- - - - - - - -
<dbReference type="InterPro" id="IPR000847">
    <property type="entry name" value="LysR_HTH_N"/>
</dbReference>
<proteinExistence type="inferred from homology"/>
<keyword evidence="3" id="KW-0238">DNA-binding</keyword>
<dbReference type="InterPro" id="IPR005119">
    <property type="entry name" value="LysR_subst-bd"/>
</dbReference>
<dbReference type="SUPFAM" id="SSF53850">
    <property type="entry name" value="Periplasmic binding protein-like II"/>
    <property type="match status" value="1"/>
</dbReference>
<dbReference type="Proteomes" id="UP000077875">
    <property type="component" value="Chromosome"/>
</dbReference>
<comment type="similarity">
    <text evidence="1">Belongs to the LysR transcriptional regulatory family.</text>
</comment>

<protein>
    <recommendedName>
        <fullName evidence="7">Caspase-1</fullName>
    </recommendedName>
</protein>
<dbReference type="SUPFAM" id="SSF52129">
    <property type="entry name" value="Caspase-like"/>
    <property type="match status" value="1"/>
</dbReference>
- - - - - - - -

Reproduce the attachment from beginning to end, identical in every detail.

<dbReference type="InterPro" id="IPR000847">
    <property type="entry name" value="LysR_HTH_N"/>
</dbReference>
<proteinExistence type="inferred from homology"/>
<keyword evidence="3" id="KW-0238">DNA-binding</keyword>
<dbReference type="InterPro" id="IPR005119">
    <property type="entry name" value="LysR_subst-bd"/>
</dbReference>
<dbReference type="SUPFAM" id="SSF53850">
    <property type="entry name" value="Periplasmic binding protein-like II"/>
    <property type="match status" value="1"/>
</dbReference>
<dbReference type="Proteomes" id="UP000077875">
    <property type="component" value="Chromosome"/>
</dbReference>
<comment type="similarity">
    <text evidence="1">Belongs to the LysR transcriptional regulatory family.</text>
</comment>

<protein>
    <recommendedName>
        <fullName evidence="7">Caspase-1</fullName>
    </recommendedName>
</protein>
<dbReference type="SUPFAM" id="SSF52129">
    <property type="entry name" value="Caspase-like"/>
    <property type="match status" value="1"/>
</dbReference>